Jane is a food blogger.  A few days ago, she posted a recipe for ‘sugar free muffins’.  72 negative comments later, Jane got her blogging head blown off.

Apparently, a lot of readers, didn’t take too kindly to her preaching the evils of sugar.

Let’s take that in.

Seventy. Two. Negative. Comments. About. Muffins.

People were losing their minds.  Apparently, they were ‘very concerned’ about who the hell this Jane thought she was, telling them what to feed their kids.

Now to be fair, Jane did have a strong opinion.  And she was a little annoying.  But I kind of admired her ‘take no prisoners’ approach.  She was trying to sell something, decided to take a stand and put her neck on the line to express her beliefs.

But then Jane got all squirrely and started hitting back at her critics, cussing at folk.  Jane was of the opinion that ‘it was her f*cking right to have her own beliefs. Then Martha called Jane a ‘bitch’ and it all ended in a big muffin fight.

Nevertheless, minus the crazy stuff, I think Jane had the right idea.

Because if we want to build a career or business, then having a voice and a point of view online is essential.  We can’t hide behind a polite social mask trying not to upset anyone.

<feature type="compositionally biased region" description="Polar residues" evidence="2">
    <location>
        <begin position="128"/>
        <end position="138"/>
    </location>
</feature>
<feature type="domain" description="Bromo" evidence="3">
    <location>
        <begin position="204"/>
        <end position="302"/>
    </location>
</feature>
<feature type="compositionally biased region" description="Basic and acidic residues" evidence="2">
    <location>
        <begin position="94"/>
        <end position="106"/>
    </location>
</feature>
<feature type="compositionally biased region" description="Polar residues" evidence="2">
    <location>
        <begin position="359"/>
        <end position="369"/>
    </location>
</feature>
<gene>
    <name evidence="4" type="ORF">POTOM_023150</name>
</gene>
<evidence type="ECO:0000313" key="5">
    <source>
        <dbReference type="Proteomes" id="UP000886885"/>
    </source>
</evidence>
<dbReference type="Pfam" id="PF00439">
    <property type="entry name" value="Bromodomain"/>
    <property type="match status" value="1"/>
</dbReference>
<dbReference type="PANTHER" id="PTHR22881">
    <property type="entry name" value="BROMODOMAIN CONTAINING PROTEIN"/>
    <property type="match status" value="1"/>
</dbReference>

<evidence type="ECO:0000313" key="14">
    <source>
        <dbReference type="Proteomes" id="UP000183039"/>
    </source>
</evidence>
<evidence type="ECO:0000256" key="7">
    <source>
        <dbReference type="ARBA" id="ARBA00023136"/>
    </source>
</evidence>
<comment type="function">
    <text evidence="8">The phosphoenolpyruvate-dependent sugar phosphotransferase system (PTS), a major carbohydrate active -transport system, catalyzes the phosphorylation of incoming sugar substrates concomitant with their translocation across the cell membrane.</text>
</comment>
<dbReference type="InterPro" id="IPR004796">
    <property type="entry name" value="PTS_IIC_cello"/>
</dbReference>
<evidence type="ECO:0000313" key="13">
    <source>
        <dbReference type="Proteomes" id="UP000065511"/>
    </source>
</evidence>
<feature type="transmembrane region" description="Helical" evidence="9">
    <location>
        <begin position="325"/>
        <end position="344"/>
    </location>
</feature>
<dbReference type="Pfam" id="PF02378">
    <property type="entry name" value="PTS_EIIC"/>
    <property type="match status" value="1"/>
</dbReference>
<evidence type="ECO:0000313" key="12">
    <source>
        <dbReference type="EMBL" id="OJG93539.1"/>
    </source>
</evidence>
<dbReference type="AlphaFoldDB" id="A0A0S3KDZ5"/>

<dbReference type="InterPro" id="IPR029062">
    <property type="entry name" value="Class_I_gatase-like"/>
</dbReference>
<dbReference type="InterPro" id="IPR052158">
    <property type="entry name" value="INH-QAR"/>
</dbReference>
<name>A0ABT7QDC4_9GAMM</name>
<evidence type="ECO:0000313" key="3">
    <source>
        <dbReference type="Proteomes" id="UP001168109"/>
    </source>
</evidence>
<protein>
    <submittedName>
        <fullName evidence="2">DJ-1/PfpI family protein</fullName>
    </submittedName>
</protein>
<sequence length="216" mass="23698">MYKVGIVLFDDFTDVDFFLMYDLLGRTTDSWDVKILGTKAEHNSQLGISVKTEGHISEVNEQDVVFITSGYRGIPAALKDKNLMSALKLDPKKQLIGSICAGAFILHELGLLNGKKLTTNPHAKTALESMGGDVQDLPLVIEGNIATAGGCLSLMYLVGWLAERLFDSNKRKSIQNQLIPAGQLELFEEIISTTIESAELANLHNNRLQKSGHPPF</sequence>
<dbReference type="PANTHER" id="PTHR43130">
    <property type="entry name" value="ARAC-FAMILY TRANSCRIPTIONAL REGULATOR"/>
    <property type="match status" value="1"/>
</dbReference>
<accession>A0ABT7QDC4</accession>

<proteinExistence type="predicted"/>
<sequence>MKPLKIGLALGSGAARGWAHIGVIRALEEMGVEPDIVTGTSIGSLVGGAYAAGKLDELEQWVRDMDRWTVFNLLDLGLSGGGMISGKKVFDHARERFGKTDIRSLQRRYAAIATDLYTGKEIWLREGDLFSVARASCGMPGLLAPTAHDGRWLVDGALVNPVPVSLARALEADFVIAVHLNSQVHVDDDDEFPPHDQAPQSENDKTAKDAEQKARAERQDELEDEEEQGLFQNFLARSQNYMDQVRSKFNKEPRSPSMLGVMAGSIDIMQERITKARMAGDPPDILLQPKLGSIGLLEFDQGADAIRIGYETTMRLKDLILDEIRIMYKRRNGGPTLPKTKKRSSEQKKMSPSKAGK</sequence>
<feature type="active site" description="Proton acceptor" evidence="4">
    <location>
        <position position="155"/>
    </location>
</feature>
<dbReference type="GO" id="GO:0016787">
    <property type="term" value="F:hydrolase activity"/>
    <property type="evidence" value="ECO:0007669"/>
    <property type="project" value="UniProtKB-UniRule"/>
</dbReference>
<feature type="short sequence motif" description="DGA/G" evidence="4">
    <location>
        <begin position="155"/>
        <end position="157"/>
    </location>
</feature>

Visibility is a 21st century necessity, which means

…risking judgement, criticism, confrontation and a degree of fear.

Public scrutiny isn’t something people are prepared for. Just a decade ago, only those with high profile careers were open to wider judgement.  Nowadays, Jane and her muffins are in the firing line.

It’s scary stuff. 

When we step out of our comfort zone, we can unleash hidden fears of rejection, abuse, humiliation and shame.  

Recent statistics show that over 15 million adults in the US suffer from a full blown Social Anxiety Disorder (SAD).  Add to that the rest of the world and the those with mild to moderate social acceptance fears…and we have a problem.

And we don’t need a full blown disorder to have some pretty intense reactions to being scrutinised. 

Social Pressures

Many people hide away, because they can’t stand the social pressures.

They hate the hustle.  They can’t stand the critics.  The judgements terrify them.  A lot of them quit their dreams.

But that isn’t the easier road.  The social media situation is just a mirror reflecting our deeper insecurities.  If we don’t decide to use it as a tool for transformation, then we’re missing a trick.  We’ll carry that burden around and hide our light under a bush.